Children in Ghana use e-readers to access books.
Mobile phone use is booming in the developing world; while mobile subscribers are only expected to grow by 1% in places such as the US and Europe in the next 5 years, in emerging markets this number could grow by 10% or more. In the past few years many companies have emerged who are using the growth of mobile in developing countries to provide information to citizens, monitor aid projects, save money, and now, even teach people to read. In countries where textbooks are an expensive and scarce resource, the increasing prevalence of mobile technology is becoming an important tool for education. Organizations such as World Reader are bringing e-readers to those in low income countries, and several recent studies have examined the benefits of using mobile phones as a learning resource both in schools and at home.
A report by the UN education agency UNESCO examined mobile reading habits in seven countries: Ethiopia, Ghana, India, Nigeria, Pakistan, Uganda, and Zimbabwe, and found that hundreds of thousands of people are using their mobile devices as a way to access full-length books and other reading materials. Through a survey of almost 5,000 people, UNESCO discovered that the main reason respondents used their phones for reading was convenience, saying that “mobile reading is popular for a reason that transcends political and cultural boundaries…people appear to like mobile reading because their device is ‘always there.’” Affordability of mobile books versus paper books was also cited by respondents, as was the accessibility of a wide variety of mobile books in areas which often do not have libraries or a way to get printed content. While most respondents already liked reading, a large majority of participants said they enjoyed reading more after they were exposed to mobile reading.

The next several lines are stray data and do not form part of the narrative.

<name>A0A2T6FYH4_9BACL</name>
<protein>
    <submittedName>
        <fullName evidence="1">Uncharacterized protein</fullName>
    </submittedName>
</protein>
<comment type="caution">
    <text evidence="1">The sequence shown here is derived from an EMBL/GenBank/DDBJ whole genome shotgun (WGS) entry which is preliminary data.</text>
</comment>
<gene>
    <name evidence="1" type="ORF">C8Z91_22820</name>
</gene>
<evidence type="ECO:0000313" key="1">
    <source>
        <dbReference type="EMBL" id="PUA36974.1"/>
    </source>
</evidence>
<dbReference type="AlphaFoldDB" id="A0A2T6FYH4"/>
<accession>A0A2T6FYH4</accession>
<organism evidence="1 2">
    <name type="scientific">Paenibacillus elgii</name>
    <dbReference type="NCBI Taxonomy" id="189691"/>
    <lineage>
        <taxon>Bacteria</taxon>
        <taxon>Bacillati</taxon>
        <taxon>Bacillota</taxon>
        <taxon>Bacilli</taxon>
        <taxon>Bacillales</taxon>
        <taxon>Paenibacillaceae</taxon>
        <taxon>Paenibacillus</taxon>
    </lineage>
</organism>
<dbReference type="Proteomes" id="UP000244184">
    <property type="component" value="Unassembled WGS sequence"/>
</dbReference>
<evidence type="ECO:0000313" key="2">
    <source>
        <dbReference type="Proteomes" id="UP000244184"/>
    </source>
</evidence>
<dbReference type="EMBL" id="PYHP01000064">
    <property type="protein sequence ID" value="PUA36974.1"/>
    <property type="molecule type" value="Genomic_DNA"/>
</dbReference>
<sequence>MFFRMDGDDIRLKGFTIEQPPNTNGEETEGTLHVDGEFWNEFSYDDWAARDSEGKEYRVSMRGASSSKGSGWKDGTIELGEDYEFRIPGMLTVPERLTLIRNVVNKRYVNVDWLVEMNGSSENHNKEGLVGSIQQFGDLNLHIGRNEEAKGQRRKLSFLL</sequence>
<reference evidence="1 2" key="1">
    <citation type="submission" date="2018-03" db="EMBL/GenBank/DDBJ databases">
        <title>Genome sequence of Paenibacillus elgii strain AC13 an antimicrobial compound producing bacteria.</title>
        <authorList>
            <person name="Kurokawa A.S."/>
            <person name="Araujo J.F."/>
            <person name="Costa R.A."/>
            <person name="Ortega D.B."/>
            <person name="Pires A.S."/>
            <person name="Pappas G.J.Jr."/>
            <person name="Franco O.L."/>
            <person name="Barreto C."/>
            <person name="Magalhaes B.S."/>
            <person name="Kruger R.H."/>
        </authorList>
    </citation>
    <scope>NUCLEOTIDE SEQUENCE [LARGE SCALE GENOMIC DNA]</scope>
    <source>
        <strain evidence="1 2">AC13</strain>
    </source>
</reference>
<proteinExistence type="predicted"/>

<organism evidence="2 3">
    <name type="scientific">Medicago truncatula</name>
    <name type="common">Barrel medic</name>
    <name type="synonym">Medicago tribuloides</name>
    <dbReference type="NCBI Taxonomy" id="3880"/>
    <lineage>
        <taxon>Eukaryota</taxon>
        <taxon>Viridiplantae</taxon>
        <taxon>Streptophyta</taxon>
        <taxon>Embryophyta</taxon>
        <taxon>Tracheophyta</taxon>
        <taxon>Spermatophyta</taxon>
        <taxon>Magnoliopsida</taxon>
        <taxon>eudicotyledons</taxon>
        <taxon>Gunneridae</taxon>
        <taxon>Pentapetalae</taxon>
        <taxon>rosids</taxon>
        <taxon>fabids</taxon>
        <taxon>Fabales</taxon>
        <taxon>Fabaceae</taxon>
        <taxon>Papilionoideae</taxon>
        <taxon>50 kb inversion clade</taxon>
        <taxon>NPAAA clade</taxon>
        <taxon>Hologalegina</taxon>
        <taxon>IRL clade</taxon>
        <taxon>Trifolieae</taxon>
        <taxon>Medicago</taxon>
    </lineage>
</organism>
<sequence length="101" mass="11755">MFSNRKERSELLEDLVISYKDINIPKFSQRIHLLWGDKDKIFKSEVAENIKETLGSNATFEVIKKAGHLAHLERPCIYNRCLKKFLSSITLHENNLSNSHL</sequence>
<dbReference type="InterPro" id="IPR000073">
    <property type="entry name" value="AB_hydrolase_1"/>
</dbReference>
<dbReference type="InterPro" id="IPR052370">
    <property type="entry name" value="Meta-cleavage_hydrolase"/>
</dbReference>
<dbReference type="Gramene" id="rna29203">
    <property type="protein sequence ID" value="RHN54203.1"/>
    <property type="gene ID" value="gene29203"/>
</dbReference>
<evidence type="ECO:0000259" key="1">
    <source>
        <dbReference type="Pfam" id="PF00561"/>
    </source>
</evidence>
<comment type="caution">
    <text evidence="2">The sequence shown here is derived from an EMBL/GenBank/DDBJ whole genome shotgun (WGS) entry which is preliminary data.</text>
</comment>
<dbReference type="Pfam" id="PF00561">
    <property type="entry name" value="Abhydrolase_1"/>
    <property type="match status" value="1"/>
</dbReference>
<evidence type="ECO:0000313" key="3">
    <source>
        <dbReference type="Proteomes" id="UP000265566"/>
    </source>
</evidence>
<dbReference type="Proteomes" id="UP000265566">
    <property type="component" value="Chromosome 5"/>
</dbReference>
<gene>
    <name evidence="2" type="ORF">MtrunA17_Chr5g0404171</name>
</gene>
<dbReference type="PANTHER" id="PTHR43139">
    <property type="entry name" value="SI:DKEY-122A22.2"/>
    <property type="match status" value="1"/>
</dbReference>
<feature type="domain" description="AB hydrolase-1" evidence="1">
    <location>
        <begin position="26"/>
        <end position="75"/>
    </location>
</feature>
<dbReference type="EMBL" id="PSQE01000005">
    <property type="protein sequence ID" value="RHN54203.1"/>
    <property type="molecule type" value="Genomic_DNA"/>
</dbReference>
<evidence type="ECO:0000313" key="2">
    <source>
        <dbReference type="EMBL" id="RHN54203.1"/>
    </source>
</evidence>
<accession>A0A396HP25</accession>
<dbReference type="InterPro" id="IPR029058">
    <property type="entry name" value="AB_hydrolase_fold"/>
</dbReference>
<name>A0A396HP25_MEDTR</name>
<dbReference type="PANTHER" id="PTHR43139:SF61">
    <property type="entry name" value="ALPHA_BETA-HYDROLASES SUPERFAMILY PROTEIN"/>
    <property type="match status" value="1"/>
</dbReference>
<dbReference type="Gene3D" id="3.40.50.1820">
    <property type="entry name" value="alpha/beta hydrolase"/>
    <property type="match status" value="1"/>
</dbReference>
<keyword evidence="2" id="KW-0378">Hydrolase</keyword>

Another study looked at the use of mobile in schools in Papua New Guinea to determine the impact of learning via text message on children’s reading comprehension. Through an experiment conducted in two similar elementary schools, it was found that children who were given lesson plans and read stories in English by SMS messages had significantly more improved reading comprehension than those who were not read mobile stories. They found that daily text messages sent to teachers improved the students’ fluency and ability to decode English words.
In addition to reading, mobile can be used to support other education programs; in Uganda, project supervisors are using mobile to share feedback on use of donated textbooks and science kits in schools, which allows them to keep track of over 650 schools across a large geographical area. Without this technology, many of these schools would not have provided regular reporting, hindering implementers’ ability to accurately gauge the success of the donated supplies.
There are still challenges that need to be overcome in developing countries before mobile is part of every lesson plan: without widely available electricity, use of any technology in education is limited, and for certain programs training will be needed so teachers can implement new tools effectively. Sustainable solutions are also necessary, so learning can continue after an initial research study or round of funding has concluded. Despite this, it is clear that technology, in particular mobile, brings many exciting possibilities to education in regions where a better education could lead to economic growth and improved lives.
Picture via World Reader and Wikimedia, liscensed through Creative Commons.
Graph from UNESCO mobile reading repot